"You can kill us, bomb our colonies, destroy our ships, murder innocent civilians, but you cannot kill the truth...and the truth is back in business."
REVIEW: Starting with Garibaldi, the private dick with the heart of gold, is supposed to make us care about his story, I guess, but I just can't plug into it. Part of it is that the Wade character looks like Martin Short and really doesn't seem to be advancing the rebellion against Sheridan plot as he seemed to promise. Instead, he's using Garibaldi to runs security for a smuggling operation. Just how this fits into his mysterious PsiCorps programming, I don't know. They've got PCs running after them, guns blazing, but the item retrieved, a telepath plague, will allegedly be used to cure the disease, not weaponize it. There's obviously something happening we're not privy to, but the episode does little to clarify it. The return of Lise, Garibaldi's "one that got away", brings with it clichéed melodrama and cheesy lines. Will she complete her arc as the femme fatale with a rich husband; or is that TOO cliché? Garibaldi has some clever tricks to use against his telepathic pursuers, and his going to Mars by the end is welcome (Marcus and Franklin are back much too quickly), but characters' motivations are either unknown or diverge from those previously established. The Zack vs. Garibaldi conflict had potential, and I like the moment where Zack feels betrayed and finally acts on it, but it basically amounts to a guilt trip and then security not really showing up except to witness an over-the-top cyanide capsule moment.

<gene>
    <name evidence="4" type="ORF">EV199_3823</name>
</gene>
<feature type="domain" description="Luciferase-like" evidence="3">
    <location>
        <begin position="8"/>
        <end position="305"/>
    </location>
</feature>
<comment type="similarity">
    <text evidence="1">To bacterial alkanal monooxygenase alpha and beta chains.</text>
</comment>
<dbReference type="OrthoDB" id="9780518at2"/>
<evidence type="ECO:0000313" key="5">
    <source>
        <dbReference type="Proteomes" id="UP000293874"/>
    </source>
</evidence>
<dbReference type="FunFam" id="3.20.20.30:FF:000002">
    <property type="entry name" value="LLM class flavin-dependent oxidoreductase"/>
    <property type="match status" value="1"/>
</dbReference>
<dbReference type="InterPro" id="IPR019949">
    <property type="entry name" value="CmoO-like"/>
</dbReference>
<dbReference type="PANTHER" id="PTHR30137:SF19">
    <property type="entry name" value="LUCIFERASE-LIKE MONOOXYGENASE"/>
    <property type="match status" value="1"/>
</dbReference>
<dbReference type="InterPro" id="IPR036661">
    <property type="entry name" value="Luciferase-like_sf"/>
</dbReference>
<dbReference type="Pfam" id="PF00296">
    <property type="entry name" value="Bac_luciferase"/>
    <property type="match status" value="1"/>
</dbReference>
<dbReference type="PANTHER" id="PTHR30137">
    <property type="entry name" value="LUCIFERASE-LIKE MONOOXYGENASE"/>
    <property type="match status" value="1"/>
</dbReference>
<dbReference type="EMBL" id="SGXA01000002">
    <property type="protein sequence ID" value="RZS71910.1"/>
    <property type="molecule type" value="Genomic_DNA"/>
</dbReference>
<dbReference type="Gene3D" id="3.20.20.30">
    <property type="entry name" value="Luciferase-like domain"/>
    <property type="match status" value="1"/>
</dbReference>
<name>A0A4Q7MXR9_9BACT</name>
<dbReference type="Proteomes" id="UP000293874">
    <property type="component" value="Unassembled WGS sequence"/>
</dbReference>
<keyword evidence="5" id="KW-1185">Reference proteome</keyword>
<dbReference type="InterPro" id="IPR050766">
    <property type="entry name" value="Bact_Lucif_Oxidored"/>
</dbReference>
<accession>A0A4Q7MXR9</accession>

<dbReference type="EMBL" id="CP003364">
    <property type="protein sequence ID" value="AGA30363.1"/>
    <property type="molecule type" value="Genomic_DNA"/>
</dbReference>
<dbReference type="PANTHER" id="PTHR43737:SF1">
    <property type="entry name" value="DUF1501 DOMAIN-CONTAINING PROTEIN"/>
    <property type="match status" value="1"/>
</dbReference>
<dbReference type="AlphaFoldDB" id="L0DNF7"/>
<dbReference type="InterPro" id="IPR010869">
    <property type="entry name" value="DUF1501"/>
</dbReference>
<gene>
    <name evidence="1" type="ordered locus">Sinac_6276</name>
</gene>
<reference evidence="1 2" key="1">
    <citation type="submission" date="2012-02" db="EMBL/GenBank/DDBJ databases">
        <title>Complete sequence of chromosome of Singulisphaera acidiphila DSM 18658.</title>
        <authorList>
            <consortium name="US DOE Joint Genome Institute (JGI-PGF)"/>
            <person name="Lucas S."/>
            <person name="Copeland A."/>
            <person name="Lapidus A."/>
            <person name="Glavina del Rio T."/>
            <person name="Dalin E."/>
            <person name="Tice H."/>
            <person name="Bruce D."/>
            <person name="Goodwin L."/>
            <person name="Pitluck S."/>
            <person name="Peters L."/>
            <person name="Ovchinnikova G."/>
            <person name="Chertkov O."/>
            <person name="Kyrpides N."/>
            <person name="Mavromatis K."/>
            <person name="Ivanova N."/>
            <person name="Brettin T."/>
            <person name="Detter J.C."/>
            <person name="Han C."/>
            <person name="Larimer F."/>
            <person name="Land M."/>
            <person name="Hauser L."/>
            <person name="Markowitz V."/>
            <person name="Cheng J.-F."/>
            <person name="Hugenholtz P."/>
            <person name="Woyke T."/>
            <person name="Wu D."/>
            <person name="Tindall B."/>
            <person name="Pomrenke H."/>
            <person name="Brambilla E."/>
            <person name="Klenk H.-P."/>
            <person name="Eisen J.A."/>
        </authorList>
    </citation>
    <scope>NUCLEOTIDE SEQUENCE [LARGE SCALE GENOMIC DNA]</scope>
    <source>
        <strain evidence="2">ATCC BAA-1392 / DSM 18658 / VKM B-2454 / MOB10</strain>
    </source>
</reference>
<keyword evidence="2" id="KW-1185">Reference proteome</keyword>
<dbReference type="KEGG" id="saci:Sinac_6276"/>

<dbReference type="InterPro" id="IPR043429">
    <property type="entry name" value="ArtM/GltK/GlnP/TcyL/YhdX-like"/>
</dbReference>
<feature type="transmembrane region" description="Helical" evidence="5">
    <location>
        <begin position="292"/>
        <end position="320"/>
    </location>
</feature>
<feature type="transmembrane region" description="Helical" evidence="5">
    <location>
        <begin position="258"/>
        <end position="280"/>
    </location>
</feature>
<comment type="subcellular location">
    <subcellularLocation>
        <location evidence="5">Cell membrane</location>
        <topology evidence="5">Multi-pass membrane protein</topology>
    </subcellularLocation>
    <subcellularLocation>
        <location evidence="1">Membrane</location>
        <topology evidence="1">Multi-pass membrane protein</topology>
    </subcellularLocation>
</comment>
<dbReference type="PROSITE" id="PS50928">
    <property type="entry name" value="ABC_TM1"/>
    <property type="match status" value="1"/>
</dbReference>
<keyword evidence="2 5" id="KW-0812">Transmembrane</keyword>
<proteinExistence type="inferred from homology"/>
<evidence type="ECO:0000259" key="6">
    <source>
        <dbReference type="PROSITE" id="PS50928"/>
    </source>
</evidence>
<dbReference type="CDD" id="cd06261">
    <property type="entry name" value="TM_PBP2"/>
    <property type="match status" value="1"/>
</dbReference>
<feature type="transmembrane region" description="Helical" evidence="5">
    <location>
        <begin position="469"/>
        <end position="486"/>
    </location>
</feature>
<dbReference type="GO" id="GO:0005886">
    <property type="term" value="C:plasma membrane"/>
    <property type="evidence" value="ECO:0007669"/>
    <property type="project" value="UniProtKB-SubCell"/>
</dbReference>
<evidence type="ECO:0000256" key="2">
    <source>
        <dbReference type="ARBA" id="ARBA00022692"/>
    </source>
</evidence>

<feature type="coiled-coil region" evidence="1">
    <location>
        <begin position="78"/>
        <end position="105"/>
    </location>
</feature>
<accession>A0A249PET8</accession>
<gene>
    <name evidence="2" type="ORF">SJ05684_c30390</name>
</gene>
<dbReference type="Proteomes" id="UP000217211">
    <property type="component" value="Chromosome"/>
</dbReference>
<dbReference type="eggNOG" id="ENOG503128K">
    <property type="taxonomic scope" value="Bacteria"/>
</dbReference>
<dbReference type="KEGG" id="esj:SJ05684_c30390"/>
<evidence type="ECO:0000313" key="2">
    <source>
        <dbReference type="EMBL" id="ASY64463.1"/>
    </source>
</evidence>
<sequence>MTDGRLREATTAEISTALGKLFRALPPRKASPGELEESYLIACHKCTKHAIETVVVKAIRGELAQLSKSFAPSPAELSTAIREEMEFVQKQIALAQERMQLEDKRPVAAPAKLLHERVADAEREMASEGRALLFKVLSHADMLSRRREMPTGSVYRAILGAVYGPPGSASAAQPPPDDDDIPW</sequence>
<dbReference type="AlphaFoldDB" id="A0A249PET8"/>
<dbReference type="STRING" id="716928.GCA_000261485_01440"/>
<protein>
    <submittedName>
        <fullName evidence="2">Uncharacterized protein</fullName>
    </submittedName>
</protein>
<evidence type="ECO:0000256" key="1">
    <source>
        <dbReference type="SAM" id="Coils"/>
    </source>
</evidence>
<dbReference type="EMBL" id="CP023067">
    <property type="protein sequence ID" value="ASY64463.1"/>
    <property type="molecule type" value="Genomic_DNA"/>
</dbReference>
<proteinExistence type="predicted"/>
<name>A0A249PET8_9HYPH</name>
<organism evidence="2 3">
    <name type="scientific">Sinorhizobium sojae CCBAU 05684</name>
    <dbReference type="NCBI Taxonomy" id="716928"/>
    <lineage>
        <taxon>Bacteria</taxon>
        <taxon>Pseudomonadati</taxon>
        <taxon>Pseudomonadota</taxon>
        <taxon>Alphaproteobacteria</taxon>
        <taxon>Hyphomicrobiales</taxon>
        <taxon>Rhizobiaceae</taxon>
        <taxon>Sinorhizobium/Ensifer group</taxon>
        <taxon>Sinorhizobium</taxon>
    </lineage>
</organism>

Equally tedious is an overlong comedy scene between Ivanova and Zathras, but not the same Zathras, oh the lols. It's smurf-talk and Ivanova once again reduced to grimacing through her irritation, a joke I no longer find amusing. The result is that Epsilon III will generate the boosting power necessary for the Voice of the Resistance to be broadcast, though I do hope that doesn't relegate Ivanova to talking at the screen for the remainder of the season. Sheridan's pretty irritated too, especially without Delenn there to provide sanctuary, and when he's not shouting at Garibaldi, he's pulling his hair out trying to recreate the great alliance that needs to be his legacy. Neither Londo nor G'Kar (who have been absent too long, time for them to get new arcs) will let the White Star fleet patrol their frontiers to keep Shadow agents off bordering worlds, because it would be a sign of weakness. Did G'Kar unlearn his lessons about the greater good? With Londo, there's less of a surprise.
REWATCHABILITY: Medium-Low - A lackluster A-plot and some tedious scenes besides. The action isn't bad, but we're kept in the dark about what's really going on, so it's hard to care.